Terrible cloud security is leaving the door open for hackers. Here's what you're doing wrong

A rise in hybrid work and a shift to cloud platforms has changed how businesses operate - but it's also leaving them vulnerable to cyberattacks.
Written by Danny Palmer, Senior Writer

Cloud applications and services are a prime target for hackers because poor cybersecurity management and misconfigured services are leaving them exposed to the internet and vulnerable to simple cyberattacks. 

Analysis of identity and access management (IAM) polices taking into account hundreds of thousands of users in 18,000 cloud environments across 200 organisations by cybersecurity researchers at Palo Alto Networks found that cloud accounts and services are leaving open doors for cyber criminals to exploit – and putting businesses and users at risk. 

The global pandemic pushed organisations and employees towards new ways of remote and hybrid working, with the aid of cloud services and applications. While beneficial to businesses and employees, it also created additional cybersecurity risks – and malicious hackers know this. 

"With the pandemic-induced transition to cloud platforms over the past several years, malicious actors have had an easier time than ever following their targets into the cloud," said John Morello, vice president of Prisma Cloud at Palo Alto Networks.  

SEE: Cloud security in 2022: A business guide to essential tools and best practices

According to the research, 99% of cloud users, services and resources provide excessive permissions. In most cases, these permissions and administrator privileges aren't needed by regular users, but there's the risk that, if cloud accounts are compromised, cyber attackers could take advantage of excess permissions to modify, create or delete cloud environment resources, as well as moving around networks to help expand the scope of attacks. 

Another practice that isn't helping IT departments is poor password security, with the majority of cloud accounts – 53% – allowing weak passwords consisting of under 14 characters, while 44% of cloud accounts allow the user to re-use a password that is linked to another account.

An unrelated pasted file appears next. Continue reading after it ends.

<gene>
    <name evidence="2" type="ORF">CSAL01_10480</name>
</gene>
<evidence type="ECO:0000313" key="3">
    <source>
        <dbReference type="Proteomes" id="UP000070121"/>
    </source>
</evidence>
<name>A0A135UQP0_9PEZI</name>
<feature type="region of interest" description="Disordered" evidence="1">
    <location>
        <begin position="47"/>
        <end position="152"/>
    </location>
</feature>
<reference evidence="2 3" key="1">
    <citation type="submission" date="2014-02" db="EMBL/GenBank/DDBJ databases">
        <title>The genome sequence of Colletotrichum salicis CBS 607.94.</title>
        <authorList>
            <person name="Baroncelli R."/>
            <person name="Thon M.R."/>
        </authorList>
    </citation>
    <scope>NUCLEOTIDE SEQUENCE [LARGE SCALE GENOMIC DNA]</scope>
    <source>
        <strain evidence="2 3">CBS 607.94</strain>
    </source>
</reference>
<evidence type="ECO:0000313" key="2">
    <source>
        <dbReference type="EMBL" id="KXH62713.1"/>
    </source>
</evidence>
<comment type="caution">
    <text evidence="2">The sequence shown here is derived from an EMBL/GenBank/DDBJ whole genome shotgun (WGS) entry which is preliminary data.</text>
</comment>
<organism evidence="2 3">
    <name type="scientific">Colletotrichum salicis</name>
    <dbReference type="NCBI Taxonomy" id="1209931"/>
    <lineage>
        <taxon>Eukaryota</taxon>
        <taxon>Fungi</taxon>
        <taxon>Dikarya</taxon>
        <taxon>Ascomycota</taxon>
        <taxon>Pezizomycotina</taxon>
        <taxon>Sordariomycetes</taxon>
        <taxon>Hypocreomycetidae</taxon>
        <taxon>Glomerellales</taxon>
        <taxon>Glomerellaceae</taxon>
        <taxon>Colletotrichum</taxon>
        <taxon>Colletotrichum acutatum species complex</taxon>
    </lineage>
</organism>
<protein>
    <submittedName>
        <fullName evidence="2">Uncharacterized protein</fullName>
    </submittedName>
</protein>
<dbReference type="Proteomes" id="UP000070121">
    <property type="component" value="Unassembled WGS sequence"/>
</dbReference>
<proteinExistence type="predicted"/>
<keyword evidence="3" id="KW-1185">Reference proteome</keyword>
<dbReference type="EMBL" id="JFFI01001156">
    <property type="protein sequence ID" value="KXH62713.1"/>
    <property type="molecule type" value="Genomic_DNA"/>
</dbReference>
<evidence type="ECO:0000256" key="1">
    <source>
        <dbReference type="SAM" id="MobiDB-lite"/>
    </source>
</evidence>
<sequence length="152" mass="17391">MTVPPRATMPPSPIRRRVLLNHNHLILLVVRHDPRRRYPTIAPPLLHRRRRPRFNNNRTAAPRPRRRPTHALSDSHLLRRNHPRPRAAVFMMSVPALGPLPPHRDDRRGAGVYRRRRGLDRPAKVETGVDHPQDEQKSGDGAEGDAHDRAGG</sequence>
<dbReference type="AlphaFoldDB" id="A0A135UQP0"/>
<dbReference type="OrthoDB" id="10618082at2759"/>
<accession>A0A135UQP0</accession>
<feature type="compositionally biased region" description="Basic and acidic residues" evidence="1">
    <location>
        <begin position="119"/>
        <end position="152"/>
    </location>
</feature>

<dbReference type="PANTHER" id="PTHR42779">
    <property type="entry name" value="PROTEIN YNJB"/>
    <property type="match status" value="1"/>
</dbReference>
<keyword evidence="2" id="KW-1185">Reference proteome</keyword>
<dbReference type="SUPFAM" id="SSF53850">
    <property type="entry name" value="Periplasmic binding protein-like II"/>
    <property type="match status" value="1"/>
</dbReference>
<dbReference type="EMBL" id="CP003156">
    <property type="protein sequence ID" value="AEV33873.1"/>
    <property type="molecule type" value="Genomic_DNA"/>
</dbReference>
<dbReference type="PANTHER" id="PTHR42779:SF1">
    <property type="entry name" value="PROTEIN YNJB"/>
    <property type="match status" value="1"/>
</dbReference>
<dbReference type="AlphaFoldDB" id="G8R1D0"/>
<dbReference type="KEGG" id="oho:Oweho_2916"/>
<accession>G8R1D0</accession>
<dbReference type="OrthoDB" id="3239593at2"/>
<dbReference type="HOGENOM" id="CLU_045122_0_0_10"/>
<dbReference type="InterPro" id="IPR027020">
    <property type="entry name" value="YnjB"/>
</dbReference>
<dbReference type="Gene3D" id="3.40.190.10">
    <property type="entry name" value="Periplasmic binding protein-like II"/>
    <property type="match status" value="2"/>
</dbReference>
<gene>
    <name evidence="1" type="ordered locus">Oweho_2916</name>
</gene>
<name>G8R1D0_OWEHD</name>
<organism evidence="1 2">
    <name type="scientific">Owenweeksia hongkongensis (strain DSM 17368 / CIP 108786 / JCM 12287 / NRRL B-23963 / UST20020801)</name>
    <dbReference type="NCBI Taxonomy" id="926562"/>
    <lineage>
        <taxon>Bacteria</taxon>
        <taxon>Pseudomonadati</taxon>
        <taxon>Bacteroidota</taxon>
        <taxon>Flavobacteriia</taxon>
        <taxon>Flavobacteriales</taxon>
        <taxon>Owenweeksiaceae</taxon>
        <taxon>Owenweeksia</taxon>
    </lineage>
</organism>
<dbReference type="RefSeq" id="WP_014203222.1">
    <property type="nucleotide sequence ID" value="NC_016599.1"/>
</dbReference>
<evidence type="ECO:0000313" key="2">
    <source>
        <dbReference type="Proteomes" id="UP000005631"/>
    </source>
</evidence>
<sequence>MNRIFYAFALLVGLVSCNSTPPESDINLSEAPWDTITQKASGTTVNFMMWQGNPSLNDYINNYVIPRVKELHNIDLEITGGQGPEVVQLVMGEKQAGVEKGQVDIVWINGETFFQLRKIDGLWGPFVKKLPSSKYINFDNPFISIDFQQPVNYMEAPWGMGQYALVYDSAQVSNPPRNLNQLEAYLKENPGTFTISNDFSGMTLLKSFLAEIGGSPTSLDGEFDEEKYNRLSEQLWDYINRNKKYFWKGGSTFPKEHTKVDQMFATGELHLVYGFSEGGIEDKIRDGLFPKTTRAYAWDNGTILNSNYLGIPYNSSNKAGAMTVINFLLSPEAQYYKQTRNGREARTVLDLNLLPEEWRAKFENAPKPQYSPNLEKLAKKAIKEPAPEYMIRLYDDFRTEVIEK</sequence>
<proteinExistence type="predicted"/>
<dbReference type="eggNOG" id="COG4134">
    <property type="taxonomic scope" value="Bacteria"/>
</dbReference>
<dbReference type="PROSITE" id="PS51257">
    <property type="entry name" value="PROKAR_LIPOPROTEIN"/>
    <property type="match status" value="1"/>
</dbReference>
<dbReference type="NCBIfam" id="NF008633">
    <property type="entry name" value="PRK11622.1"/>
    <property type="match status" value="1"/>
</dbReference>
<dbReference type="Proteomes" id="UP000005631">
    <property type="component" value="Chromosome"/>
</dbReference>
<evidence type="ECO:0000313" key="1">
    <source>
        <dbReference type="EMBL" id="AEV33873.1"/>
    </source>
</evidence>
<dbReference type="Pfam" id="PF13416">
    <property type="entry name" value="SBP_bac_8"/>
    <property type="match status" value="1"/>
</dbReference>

Weak passwords are vulnerable to brute-force and credential-stuffing attacks, where cyber attackers use automated software to test weak passwords against accounts. Accounts will be at particular risk if the password used to secure them is especially common. 

Password re-use also creates a risk for cloud accounts. If the user has had their password for a separate account leaked or hacked, attackers will test it against their other accounts. If it's the same password, they'll be able to access the cloud account, which puts the user and the rest of the corporate cloud services at risk from further attacks. 

This risk is further exacerbated by cloud accounts being publicly exposed to the web in the first place. According to the research, almost two-thirds of organisations have cloud resources, such as buckets and databases, misconfigured in a way that means they can be accessed without the need for authentication at all.  

That means that cyber criminals don't even need to breach credentials to steal sensitive information, they just need the URL. Identifying these buckets and servers, and ensuring they are not exposed on the open web, is a must for cybersecurity teams. 

For all cloud services, properly configured IAM can block unintended access, so make sure users are implementing complex, unique passwords – and their accounts should also be protected with multi-factor authentication

IT departments should also consider whether regular accounts need administrator privileges. While a legitimate user with this level of access might not be considered a risk, an intruder with admin access has the keys to the entire cloud kingdom.


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